With the new year comes new ideas, intentions and dreams. What’s the point of making these if the conditions for success aren’t optimal? The best lessons I have learned about creating the conditions for optimal success have some from learning how to garden.
Before you even start a garden, you plan to start a garden. Living in Vermont for several years, I learned that this was also a mental health trick to survive the long, dark winters.
First, you decide what is the goal of the garden; vegetable, herbs, flowers, or some combination. Next, you determine its best location for optimal shade and light. Once these are determined, you determine what you will need to have a fruitful garden; which plants compliment one another, have similar water and soil needs, growing and harvesting stages to create a planting schedule to maximize your plot of land and resources.
Prepare for your garden
Just as gardeners reflect on their previous gardens in preparation for their future garden, take time to reflect on 2018:
What were the highlights and of those what are you most proud of?
What did you want to do but didn’t and why?
What lessons did you learn this year?
What are you ready to do or let go of that your heart has already decided upon, but your head keeps trying to resist?
Once you have a clearer picture about what did and didn’t work, decide what your optimal life would look like in 2019:
What would you love to accomplish this year?
What do you need to make that happen?
Who do you need to make that happen?
How would you feel if your life were optimal (hint: dig deeper than “good” or “great”)
Clear the plot.
Before you can plant seeds in the garden, you have to prepare the soil. This requires clearing. All of this takes time and commitment to do, so clear a little time in your schedule daily and take each suggestion one week at a time. In life, there are two keys areas to consider.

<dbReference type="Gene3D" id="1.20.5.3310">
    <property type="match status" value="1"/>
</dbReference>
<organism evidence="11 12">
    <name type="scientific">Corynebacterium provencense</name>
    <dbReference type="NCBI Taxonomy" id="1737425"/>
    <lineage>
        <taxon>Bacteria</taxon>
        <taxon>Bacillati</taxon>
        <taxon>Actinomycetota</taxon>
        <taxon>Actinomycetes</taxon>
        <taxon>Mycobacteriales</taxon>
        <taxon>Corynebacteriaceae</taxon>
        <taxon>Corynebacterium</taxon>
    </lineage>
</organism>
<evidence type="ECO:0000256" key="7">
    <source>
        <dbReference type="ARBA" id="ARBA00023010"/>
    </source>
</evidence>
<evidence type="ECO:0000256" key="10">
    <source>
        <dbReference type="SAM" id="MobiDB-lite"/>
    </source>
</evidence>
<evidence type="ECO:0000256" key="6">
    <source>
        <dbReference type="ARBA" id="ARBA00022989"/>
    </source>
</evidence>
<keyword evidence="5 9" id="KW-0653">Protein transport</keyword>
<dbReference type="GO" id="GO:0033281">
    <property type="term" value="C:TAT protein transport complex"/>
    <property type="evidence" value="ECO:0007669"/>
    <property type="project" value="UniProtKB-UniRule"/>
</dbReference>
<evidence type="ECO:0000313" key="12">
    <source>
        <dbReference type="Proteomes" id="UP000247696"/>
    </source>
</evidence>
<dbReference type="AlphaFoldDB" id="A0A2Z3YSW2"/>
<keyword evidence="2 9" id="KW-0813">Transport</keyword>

In your physical space, do a deep cleaning of your home and at the same time, get rid of what is not supportive. This has many benefits, some obvious and some not-so-obvious. When we get rid of the old, we are forced to physically touch items to decide what stays and goes. There is an emotional and energetic response to that decision. When we choose to let go, we create space for something better suited.
Try these three areas this month:
Go through your closet and dresser getting rid of clothes that no longer fit you, you don’t wear or like, and then organize the space with what remains.
In the bathroom, get rid of all the half empty jars and tubes of stuff you don’t use or are expired. Give all the sample sizes to homeless shelters. Either commit to using the bath sets or give them away.
In your kitchen, go through the pantry and fridge, getting rid of everything that is not beneficial to your health, has been open too long, or is past its “best buy” date. Replace with healthier, more wholesome options.
Clear out your computer or phone. Get rid of files you don’t need, clear out the email inbox (and all the other extraneous boxes if you use Gmail), update the contacts list, purge the apps that waste your time and your “friends” list in social media as long as your purging. Change passwords and update security, too, please.
The second area to clear is your mental space. What are the old stories you tell yourself and others repeatedly about why you are the way you are, especially stories around painful memories? What stories do you tell yourself about yourself and others? How do you speak to yourself (compassionate or critical)? What isn’t the way you want it to be in your life that you tend to focus on (scarcity thinking)?